at freedom parkway i turned,
where the street sheds its name for another,
like a secret identity,
i climbed over the curb, wheels up, shades down,
gripping bike handles, waiting for my heartbeat to die.
The numbers ticked red above us—yes, us,
because he stepped onto the crosswalk too,
the man, the stranger.
at freedom parkway he turned to me,
peeling, wrinkled like a throwaway plum,
and bent, just slightly,
just enough to tug on the thin wire
humming between us.
and then we both saw it,
but maybe he couldn’t—the
blue-white paper hung from his ears around his chin,
around his neck, fallen from his face, the trigger of that tripwire,
the unpinning of a grenade.
“is that the hospital?”
if someone saw where he pointed,
it wasn’t me.
the cables inside of me were split,
smoking, sounding the crisis,
every breath between us now a weapon.
the light ticked its last red circle,
engines revving, exhaust gathering,
wheels inside of me aching to go.
and the only thing i knew i couldn’t have was air
but that was the only thing between us.
at freedom parkway he begged of me,
offered himself, hunched,
let me see the truth broiling inside of him.
i did not see; i do not see, i see only
blue and flashing lights—tick,
the hum of a ventilator, tick, the flickering of an illness that is a prison,
a million tiny prisons from each other.
at freedom parkway i met another human’s eyes
and stepped down on my bike pedal,
crossed over the curb.
i held my breath
and wheeled away.
Last summer, when the pandemic was settling in as a fact of life, I spent a lot of time thinking about how it isolates us. Of course, it isolates us from our close friends, coworkers, and teachers—but also from strangers. The tiny amount of trust or connection that I might ever feel for a stranger dropped to zero, because there was always the possibility they were sick. The physical signs of this shift in people’s mindsets were everywhere: people stepping off the sidewalk to walk six feet around others, heads ducking instead of hands waving on the street.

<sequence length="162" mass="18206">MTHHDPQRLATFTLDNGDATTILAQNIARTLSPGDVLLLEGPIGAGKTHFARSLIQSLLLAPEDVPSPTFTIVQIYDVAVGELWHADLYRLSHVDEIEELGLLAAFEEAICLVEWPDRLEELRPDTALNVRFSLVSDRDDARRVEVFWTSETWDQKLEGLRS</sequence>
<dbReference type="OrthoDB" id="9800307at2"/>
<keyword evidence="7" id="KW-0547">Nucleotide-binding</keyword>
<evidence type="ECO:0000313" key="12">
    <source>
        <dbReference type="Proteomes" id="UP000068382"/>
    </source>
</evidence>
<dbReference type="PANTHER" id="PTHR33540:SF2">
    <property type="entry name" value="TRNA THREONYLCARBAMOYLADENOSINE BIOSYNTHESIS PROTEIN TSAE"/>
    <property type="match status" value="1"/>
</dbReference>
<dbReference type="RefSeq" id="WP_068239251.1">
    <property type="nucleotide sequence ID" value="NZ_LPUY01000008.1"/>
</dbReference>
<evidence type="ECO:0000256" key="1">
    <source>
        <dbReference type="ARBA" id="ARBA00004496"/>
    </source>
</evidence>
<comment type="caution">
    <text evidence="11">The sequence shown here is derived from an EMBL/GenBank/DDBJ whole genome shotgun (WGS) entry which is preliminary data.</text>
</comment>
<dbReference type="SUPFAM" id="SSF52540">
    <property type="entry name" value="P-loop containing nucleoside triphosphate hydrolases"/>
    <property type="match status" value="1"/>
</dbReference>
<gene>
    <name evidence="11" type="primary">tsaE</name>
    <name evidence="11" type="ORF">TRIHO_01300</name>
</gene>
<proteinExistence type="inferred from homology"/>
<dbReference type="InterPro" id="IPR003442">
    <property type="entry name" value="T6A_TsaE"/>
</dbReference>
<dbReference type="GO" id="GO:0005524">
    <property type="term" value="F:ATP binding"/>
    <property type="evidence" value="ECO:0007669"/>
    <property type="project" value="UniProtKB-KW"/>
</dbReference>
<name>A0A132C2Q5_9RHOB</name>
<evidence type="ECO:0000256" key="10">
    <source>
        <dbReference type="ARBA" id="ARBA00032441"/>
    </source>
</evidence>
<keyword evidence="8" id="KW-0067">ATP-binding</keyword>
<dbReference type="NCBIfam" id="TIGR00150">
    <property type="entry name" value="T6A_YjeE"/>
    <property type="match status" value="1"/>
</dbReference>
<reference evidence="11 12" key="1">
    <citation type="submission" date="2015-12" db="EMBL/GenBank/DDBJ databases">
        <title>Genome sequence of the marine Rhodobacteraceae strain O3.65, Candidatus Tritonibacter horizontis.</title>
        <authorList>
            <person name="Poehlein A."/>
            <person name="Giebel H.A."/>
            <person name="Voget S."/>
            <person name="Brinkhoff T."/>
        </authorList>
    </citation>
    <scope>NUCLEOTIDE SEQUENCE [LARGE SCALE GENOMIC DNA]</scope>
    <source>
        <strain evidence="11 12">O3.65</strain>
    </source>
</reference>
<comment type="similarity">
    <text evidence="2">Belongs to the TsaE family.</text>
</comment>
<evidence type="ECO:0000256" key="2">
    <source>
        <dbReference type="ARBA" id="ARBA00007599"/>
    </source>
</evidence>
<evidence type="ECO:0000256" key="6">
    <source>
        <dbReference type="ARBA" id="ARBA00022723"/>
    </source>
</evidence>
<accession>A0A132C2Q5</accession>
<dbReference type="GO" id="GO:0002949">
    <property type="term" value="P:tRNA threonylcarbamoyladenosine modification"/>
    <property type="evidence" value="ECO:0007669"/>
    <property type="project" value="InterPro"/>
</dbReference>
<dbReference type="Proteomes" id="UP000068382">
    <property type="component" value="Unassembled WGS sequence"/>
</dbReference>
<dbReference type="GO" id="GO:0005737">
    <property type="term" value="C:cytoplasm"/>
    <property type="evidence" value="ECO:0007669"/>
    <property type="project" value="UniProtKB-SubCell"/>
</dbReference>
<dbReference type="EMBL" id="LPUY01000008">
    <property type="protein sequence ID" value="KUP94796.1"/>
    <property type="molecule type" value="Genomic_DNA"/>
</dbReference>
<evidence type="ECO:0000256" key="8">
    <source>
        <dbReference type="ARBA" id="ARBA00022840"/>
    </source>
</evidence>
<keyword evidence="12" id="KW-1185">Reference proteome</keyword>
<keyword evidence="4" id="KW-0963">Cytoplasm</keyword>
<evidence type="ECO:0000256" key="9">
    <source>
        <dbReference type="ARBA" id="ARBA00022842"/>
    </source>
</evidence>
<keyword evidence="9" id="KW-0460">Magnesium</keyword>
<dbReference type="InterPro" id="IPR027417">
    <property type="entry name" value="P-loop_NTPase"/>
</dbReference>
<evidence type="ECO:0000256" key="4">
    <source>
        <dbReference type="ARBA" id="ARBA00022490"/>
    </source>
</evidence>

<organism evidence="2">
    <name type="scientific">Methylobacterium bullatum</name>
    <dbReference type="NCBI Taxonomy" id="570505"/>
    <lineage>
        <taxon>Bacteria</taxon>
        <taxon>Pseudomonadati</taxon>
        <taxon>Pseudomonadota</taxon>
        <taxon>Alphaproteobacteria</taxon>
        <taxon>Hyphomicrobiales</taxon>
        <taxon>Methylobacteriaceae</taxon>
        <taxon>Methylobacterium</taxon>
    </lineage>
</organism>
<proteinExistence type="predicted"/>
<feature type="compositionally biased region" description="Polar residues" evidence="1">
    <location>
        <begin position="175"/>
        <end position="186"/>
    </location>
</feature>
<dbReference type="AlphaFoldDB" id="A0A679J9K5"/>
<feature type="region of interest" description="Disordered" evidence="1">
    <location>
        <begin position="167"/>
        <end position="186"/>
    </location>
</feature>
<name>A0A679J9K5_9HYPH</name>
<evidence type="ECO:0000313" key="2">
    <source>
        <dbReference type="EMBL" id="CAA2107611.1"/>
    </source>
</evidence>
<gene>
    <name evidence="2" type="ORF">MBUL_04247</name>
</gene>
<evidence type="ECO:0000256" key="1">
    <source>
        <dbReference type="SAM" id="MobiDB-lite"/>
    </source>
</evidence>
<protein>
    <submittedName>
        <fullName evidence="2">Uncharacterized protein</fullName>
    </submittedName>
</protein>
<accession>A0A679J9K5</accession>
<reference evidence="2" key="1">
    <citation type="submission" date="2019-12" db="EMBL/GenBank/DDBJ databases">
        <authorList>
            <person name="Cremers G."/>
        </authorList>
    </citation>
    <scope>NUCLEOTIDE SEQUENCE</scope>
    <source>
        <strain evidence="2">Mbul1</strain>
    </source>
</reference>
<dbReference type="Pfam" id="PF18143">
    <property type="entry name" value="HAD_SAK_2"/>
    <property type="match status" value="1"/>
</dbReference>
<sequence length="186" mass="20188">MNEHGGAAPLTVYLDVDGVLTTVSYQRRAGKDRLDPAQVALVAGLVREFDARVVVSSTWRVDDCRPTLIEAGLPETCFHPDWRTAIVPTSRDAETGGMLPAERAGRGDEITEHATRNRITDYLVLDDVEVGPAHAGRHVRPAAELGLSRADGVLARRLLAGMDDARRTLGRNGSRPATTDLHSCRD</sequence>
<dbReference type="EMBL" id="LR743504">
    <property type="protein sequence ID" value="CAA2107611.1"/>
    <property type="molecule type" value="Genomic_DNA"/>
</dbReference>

I had never thought about those little moments of connection before, or how they might fit into Atlanta’s identity, and I watched as the pandemic drove many of them away. But I think that during this global crisis those tiny moments are even more important than before. A smile of support for someone who has lost their job in the past year could encourage them to keep going. If someone on the sidewalk asks you for the time, telling them could save them from missing an important doctor’s appointment. A brief head nod from the other side of the street could affirm to a new neighbor that they feel at home in their neighborhood. All of these things we can do safely, from a distance.
Reflecting on this moment at Freedom Parkway, I wouldn’t change what I did. But in the future, my goal is to safely support those around me—of course my close friends and coworkers and teachers, but also neighbors and other strangers who cross through my daily life. I hope this poem will inspire others to look for safe ways to do the same.